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Gender and Inclusive Security: The role of gender equality for international peace and stability

Countries should prioritize gender equality and inclusivity. Apart from the moral aspect, an inclusive and equitable society promotes domestic and international peace and stability. Empowering women and promoting gender equality is crucial to accelerating the country's economic growth and development. Furthermore, countries with very few women in the labor force are more likely to experience internal conflicts. Thus, not only will gender equality and inclusivity promote growth, but they will also create peaceful domestic environments. The effects of a country’s internal environment will very likely transcend borders. Empirical evidence shows that higher levels of gender equality correlate with lower levels of military action to settle international disputes. Countries with low human rights standards, including gender inequality, are more likely to have militarized and violent interstate disputes. The severity of violence in international conflicts will decrease as gender equality and inclusivity increase. Violence against women and children may be a powerful predictor of whether a society is prone to violence. Furthermore, high violence against women may indicate a country’s disregard for international norms and agreements.

Evidently, gender equality and inclusivity are critical components of international security. The United Nations Sustainable Development Goals (SDGs) recognize the persistence of gender inequality. This is reflected in SDG 5, which calls for gender equality and empowering all women and girls. However, an intersectional gendered lens should be applied to goals. International peace and security policies may mention equality and inclusivity. However, it should be incorporated throughout all policies. The United Nations Security Council Resolution 1325 of 2000 encouraged the international community to move away from framing women as victims of armed conflict and to recognize women as critical stakeholders in peacemaking and peacebuilding processes. The representation of women at all decision-making levels should be increased to prevent, manage, and resolve conflicts. Research shows a positive correlation between women’s involvement and reaching peace deals. In other words, when women are more involved, agreements are called more often than when women groups are not involved. Additionally, including women in peace processes positively affects the durability of peace agreements and may prevent conflicts from reoccurring.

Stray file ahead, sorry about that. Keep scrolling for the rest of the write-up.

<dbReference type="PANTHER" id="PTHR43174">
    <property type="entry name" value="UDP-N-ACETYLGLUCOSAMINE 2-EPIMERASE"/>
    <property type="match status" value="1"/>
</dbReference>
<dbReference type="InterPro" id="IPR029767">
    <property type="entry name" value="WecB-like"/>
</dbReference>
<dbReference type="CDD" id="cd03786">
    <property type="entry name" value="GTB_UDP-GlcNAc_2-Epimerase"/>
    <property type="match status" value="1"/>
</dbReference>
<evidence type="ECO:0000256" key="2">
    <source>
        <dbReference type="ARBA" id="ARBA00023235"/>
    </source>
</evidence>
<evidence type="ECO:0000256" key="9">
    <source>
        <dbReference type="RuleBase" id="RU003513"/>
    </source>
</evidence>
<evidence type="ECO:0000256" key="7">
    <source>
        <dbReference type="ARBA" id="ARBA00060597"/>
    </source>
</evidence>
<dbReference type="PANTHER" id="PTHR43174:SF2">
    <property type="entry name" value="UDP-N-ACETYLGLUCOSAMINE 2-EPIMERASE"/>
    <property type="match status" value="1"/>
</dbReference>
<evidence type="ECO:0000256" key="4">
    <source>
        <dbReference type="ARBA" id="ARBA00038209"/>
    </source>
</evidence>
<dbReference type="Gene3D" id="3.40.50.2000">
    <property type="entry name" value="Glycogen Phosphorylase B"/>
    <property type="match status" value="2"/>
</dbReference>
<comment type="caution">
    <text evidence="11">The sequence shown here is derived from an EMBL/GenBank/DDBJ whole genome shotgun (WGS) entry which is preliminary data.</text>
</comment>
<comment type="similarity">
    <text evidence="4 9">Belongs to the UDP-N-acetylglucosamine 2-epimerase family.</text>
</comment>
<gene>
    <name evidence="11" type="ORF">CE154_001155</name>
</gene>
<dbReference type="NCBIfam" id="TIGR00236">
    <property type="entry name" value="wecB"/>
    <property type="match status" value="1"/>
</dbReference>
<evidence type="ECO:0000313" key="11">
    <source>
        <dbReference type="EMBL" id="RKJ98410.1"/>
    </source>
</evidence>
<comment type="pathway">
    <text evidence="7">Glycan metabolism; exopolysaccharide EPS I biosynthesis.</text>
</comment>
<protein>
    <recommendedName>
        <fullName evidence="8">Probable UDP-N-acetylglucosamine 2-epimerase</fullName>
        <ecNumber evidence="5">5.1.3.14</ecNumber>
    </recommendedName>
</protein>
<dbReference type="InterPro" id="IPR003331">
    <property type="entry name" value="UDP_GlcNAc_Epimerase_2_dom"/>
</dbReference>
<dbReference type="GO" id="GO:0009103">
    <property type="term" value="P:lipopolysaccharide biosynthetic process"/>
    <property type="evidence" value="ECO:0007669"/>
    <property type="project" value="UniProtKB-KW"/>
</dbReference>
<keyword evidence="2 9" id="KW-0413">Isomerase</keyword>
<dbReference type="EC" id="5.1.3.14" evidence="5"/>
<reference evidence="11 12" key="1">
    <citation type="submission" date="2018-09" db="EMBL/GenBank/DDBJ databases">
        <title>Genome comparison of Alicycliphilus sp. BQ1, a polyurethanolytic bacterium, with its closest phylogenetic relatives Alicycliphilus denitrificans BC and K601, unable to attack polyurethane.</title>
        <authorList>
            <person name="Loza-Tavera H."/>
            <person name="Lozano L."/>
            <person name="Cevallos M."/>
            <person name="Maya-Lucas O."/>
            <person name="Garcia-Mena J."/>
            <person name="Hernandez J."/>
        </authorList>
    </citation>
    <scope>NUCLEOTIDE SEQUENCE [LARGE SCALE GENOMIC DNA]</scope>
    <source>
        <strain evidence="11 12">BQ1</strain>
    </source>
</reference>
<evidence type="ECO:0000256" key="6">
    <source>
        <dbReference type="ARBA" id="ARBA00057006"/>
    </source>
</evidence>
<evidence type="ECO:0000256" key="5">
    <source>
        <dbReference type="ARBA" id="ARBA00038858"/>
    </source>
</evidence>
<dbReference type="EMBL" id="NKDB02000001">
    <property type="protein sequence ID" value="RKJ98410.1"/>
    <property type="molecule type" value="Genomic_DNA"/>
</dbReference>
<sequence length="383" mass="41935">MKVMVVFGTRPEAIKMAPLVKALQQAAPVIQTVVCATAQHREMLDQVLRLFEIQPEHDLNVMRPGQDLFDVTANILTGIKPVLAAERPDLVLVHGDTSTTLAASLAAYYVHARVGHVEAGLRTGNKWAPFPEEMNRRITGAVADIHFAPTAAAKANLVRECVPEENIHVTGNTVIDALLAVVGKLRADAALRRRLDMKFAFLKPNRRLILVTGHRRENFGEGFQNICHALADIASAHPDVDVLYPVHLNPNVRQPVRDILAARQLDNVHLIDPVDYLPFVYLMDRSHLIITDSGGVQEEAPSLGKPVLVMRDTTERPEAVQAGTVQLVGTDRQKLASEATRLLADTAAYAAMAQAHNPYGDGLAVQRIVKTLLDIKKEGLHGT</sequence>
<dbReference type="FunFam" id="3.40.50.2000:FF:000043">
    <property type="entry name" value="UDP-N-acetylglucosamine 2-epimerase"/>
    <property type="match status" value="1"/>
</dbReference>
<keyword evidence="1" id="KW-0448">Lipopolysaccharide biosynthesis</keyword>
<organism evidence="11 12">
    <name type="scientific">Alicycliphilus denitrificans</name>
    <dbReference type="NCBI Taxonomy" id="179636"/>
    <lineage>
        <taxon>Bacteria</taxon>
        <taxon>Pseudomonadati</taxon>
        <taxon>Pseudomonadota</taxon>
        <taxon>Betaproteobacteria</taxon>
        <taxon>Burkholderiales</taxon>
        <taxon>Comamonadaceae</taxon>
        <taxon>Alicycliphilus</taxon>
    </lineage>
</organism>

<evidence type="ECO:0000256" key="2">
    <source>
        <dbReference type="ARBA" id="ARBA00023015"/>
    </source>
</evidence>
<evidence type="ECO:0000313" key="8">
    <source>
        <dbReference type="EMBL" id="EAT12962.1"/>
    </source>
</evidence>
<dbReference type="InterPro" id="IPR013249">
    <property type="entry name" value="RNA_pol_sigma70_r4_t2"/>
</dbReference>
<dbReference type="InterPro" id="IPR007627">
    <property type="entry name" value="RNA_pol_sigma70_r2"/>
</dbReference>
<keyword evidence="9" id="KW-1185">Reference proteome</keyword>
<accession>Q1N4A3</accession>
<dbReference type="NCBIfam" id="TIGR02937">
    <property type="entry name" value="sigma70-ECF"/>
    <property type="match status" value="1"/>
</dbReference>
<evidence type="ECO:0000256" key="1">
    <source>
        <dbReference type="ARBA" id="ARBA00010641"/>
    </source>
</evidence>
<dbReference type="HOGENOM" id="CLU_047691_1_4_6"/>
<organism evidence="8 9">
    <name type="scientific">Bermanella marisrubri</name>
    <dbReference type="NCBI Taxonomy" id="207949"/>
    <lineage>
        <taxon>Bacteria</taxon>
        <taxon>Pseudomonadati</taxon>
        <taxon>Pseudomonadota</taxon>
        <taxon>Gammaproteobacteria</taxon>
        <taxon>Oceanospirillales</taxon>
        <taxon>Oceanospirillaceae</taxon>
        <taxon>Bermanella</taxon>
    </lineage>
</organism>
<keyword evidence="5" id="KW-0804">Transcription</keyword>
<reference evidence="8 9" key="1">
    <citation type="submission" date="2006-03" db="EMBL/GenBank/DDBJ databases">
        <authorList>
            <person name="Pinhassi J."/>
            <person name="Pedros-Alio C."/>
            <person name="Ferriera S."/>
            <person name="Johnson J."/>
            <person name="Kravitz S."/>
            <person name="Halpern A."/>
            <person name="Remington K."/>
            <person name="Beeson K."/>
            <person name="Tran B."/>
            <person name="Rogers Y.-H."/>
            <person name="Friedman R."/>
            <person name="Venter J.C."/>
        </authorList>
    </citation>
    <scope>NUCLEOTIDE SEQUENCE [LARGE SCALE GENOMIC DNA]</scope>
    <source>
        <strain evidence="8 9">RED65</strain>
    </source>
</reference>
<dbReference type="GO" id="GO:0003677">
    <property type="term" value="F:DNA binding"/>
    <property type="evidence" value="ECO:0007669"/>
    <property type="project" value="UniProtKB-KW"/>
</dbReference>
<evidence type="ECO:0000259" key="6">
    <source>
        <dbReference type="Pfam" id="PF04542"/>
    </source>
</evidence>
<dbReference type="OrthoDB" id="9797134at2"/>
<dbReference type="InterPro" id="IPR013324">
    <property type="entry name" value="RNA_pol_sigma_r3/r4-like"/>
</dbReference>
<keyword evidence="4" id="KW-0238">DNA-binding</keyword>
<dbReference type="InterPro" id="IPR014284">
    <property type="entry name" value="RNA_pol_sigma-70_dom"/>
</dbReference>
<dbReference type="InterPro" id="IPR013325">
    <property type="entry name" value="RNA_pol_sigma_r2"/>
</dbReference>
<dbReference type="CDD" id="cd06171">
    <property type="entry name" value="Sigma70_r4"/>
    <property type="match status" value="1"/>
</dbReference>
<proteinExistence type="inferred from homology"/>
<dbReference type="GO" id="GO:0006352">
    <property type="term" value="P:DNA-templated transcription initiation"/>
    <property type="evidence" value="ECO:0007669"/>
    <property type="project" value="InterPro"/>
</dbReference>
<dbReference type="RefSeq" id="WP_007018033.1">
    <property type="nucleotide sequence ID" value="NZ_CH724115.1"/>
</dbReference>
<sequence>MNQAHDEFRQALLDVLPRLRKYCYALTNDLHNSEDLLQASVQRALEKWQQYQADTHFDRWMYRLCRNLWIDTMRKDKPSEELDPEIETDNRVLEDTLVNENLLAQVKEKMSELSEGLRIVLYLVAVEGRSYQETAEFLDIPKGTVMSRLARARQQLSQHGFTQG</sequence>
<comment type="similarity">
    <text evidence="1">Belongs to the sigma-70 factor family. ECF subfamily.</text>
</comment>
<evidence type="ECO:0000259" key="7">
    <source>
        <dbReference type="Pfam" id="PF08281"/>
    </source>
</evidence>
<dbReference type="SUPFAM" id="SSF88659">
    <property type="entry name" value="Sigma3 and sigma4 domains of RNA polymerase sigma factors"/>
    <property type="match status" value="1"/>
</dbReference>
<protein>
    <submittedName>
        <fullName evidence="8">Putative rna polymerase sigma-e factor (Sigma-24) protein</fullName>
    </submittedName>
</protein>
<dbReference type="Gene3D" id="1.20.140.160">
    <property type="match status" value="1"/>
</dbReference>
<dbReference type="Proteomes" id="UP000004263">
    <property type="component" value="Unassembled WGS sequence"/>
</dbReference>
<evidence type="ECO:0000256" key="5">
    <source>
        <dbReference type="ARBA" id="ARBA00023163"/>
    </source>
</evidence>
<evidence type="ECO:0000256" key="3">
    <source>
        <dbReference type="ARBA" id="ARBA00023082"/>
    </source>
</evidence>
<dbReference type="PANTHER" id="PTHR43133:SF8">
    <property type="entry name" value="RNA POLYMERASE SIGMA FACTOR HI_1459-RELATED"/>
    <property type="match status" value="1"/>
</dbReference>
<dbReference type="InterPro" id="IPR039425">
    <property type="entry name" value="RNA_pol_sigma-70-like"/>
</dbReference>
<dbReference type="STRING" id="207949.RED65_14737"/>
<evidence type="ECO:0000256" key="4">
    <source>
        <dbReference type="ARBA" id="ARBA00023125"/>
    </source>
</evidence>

While women’s participation in peace negotiations has increased in recent years, the numbers are not yet representative of the female population. Between 1992 and 2019, women were only 13% of negotiators, 6% of mediators, and 6 % of signatories in significant peace processes worldwide. Women are still faced with challenges that exclude them from decision-making positions. Women remain underrepresented in peace processes despite overwhelming evidence of the positive impacts of women’s participation. An intersectional lens should be applied to all policies to challenge stereotypical assumptions and address blind spots to see how experiences may be shaped by gender, race, and many other factors often hidden from the public view. Gender equality and inclusive societies will contribute to a lasting state of non-violence maintained by legitimate institutions, structures, and positive attitudes toward ecological sustainability and social justice. Gender inequality creates barriers to effective, sustainable development and a peaceful international community.

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